Europe is entering one of its most uncertain months in a long time, and investors must get ready for heightened volatility.
The big events, of course, are the "Brexit" referendum in the U.K. on June 23 and the Spanish general elections on June 26, but the refugee crisis and increased geopolitical tensions are contributing to the general feeling of unease.
One thing that is sure is that investors hate uncertainty. However, there is one area that could benefit from heightened uncertainty: defense.
Ever since Russia invaded and annexed Ukraine's Crimea in 2014, there has been increased realization in Europe that the continent's countries must up their defense policy, which had been neglected for too long.
And while it is true that many former communist Eastern European countries have joined the North Atlantic Treaty Organization (NATO), spending on their armed forces was not up to scratch, with many still relying on Soviet-made technology for defense.
In Western Europe, spending as a percentage of gross domestic product had been falling due to austerity measures to rein in bloated budget deficits.
These trends are reversing now, with spending on defense ramping up due to worries over the belligerence of Russia, the increased threat of terrorism and what is perceived in the region as increased reluctance of the U.S. to act as Europe's guardian angel.
A report released at the beginning of the year by several European think tanks in the defense sector shows that spending is due to increase by an estimated average of 8.3% this year from last year in 31 European countries. It would be the first time in two decades that European spending on defense jumps.
In Central and Eastern Europe, defense spending is set to surge by 19.9% while in South-Eastern Europe it will increase by 9.2%, in Western Europe by 2.7% and by 1.6% across the Nordic region.
Bulgaria, the Czech Republic, Slovakia and Poland launched procurement programs to diversify their military supplies and reduce their dependence on Russia by phasing out outdated Soviet-made equipment, the report said.
This can benefit defense equipment producers in the U.S.; Central and Eastern European states have been staunch allies of the United States, grateful for its support for their bids to join NATO in the 1990s.
Poland, for instance, is set to reach the NATO-recommended military spending of 2% of GDP this year, joining the four other members of the alliance that already spend as much: the U.S., the U.K., Greece (yes, cash-strapped Greece, you've read that well) and Estonia, according to a report in the Telegraph.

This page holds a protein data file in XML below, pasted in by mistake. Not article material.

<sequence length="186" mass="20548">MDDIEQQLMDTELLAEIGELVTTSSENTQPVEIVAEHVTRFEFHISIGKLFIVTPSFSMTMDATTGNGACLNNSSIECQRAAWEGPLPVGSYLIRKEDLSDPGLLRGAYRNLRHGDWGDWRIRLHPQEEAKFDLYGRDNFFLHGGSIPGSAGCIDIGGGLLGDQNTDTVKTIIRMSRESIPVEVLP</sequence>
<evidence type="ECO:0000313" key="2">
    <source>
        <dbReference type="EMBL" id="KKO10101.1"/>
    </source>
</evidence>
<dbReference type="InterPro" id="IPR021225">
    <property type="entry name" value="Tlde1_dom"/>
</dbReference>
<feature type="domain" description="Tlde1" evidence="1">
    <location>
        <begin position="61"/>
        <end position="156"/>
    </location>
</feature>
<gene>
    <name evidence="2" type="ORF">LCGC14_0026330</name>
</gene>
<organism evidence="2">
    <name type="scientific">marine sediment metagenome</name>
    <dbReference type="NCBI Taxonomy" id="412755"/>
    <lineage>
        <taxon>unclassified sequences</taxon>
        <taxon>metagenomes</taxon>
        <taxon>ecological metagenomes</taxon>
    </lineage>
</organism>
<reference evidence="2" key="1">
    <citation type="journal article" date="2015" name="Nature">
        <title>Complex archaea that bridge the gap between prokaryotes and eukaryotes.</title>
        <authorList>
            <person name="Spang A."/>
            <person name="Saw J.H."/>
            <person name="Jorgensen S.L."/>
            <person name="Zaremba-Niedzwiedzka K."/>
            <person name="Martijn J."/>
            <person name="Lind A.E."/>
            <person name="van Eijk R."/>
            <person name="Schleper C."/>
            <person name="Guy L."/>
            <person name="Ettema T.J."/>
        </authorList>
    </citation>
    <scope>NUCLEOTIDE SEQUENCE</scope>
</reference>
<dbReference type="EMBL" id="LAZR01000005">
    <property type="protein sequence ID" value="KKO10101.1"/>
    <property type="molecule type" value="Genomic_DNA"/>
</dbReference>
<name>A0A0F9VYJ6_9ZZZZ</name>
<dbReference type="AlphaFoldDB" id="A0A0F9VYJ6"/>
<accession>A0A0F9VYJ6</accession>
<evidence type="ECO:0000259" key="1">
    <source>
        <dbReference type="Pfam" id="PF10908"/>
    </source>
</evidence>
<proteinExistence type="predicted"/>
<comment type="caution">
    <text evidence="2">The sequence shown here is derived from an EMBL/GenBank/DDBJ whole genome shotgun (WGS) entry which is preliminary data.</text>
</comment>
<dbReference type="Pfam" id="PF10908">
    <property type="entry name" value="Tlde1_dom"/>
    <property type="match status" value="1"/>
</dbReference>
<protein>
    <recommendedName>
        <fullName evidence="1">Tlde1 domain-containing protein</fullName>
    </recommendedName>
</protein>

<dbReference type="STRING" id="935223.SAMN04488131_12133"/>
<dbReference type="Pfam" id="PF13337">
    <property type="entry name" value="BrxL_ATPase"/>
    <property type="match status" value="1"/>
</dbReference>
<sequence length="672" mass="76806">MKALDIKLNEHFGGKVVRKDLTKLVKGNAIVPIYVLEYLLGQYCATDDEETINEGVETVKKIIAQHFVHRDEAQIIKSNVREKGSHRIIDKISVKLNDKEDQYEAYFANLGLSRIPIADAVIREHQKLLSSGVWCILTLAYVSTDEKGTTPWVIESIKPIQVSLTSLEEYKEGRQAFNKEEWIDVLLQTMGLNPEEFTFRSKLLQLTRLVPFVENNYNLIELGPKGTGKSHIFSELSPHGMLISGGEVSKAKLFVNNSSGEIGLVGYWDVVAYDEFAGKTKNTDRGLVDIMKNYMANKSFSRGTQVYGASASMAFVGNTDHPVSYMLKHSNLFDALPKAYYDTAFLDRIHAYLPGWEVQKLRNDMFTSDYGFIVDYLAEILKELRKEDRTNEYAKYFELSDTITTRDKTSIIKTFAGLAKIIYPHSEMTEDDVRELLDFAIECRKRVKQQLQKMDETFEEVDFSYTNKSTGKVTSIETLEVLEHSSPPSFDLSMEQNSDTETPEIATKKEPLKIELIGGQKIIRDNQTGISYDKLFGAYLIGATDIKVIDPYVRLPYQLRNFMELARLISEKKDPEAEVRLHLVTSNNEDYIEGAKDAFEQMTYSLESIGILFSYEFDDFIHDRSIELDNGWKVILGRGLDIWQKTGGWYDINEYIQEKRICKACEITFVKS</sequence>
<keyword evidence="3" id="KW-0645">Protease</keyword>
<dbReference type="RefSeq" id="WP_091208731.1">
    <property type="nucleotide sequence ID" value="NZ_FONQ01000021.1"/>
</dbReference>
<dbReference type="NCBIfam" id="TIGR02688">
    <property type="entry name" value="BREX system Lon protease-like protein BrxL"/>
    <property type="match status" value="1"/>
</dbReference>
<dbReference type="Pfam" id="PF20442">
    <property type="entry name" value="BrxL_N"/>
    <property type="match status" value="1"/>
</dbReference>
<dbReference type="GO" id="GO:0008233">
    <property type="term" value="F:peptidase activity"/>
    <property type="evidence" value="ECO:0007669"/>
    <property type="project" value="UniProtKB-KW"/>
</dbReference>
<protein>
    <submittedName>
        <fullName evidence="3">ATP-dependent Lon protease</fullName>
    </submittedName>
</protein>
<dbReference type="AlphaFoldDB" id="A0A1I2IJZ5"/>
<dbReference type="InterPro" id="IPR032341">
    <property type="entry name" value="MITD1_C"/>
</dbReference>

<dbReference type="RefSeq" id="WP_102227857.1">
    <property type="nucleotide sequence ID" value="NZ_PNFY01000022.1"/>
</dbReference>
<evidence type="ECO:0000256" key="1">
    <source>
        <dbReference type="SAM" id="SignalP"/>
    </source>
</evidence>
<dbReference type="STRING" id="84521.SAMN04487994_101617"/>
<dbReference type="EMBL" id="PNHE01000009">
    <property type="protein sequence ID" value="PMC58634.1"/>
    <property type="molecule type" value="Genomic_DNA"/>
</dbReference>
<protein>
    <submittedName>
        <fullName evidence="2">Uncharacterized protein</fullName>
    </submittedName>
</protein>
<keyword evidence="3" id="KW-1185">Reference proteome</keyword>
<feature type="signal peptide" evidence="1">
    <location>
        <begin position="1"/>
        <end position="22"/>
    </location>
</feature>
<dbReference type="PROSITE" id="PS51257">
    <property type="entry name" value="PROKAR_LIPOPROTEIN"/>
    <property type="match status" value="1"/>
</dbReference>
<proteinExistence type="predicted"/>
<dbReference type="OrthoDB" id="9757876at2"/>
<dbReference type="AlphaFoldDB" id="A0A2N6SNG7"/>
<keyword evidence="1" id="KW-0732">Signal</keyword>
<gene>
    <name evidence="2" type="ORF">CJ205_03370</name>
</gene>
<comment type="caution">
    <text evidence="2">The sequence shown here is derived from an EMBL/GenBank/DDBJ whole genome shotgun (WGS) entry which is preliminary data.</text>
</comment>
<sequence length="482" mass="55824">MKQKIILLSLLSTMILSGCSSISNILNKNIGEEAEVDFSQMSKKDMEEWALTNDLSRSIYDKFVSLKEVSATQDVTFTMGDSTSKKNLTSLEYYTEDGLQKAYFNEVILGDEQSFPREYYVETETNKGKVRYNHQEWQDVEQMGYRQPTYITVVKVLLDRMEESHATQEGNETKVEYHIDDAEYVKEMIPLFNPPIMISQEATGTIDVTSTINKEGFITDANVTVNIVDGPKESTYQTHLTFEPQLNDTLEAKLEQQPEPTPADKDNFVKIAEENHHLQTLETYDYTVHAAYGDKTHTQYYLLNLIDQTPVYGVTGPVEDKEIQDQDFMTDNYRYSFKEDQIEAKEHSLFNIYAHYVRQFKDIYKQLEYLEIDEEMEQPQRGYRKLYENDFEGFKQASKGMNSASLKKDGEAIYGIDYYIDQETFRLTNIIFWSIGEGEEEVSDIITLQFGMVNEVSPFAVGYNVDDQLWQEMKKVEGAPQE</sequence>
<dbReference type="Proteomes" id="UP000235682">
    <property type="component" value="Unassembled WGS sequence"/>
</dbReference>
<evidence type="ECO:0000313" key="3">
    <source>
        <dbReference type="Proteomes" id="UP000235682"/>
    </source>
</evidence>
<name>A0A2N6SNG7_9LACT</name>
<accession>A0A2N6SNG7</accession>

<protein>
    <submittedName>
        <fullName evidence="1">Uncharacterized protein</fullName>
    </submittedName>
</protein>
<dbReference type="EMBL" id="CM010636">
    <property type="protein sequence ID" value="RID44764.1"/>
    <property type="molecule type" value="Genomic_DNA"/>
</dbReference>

Experts quoted by the report estimate that 70% of Poland's armory dates back from the Cold War era, with only 30% meeting NATO standards. Poland hopes to reverse that ratio by 2022.
It has already said it would buy Patriot missiles from the U.S., and Raytheon (RTN), the U.S. defense contractor that makes them, could benefit from that. Raytheon has already sold Patriot missiles to Germany, Greece, Spain and the Netherlands. Poland has selected Airbus (EADSY) as a supplier of military helicopters.
Estonia plans to spend more than $900 million over the next four years on military acquisitions, including unmanned aerial vehicles (UAVs), long-range anti-tank missile systems, personal weapons and munitions.
Part of the budget will be spent on the country's Javelin anti-tank systems, to arm them with long-range missiles. Javelin tanks are designed by Texas Instruments (TXN) and produced by both Raytheon and Lockheed Martin (LMT).
For Action Alerts PLUS charity portfolio holding Lockheed Martin, new acquisitions in Europe would be a welcome boost. As TheStreet reported recently, cutbacks in the U.S. defense budget have hurt LMT because demand for its iconic Black Hawk helicopter has been reduced.
Besides a possible deal in Estonia, Lockheed Martin could also benefit from the misfortune of Airbus in Germany, which according to a recent Reuters report is looking at other military transport planes as the A400M cannot land at smaller airports. The report quoted sources in the military as saying Germany might buy up to 10 C-130J aircraft made by LMT.
With political and geopolitical tension increasing in Europe but also in Asia, security issues are back in focus and it might be a good idea to add defense as part of an investor's portfolio. For investors seeking general exposure to the sector, the main ETFs to look at are: iShares US Aerospace & Defense (ITA), PowerShares Aerospace & Defense ETF (PPA) and SPDR S&P Aerospace & Defense ETF (XAR).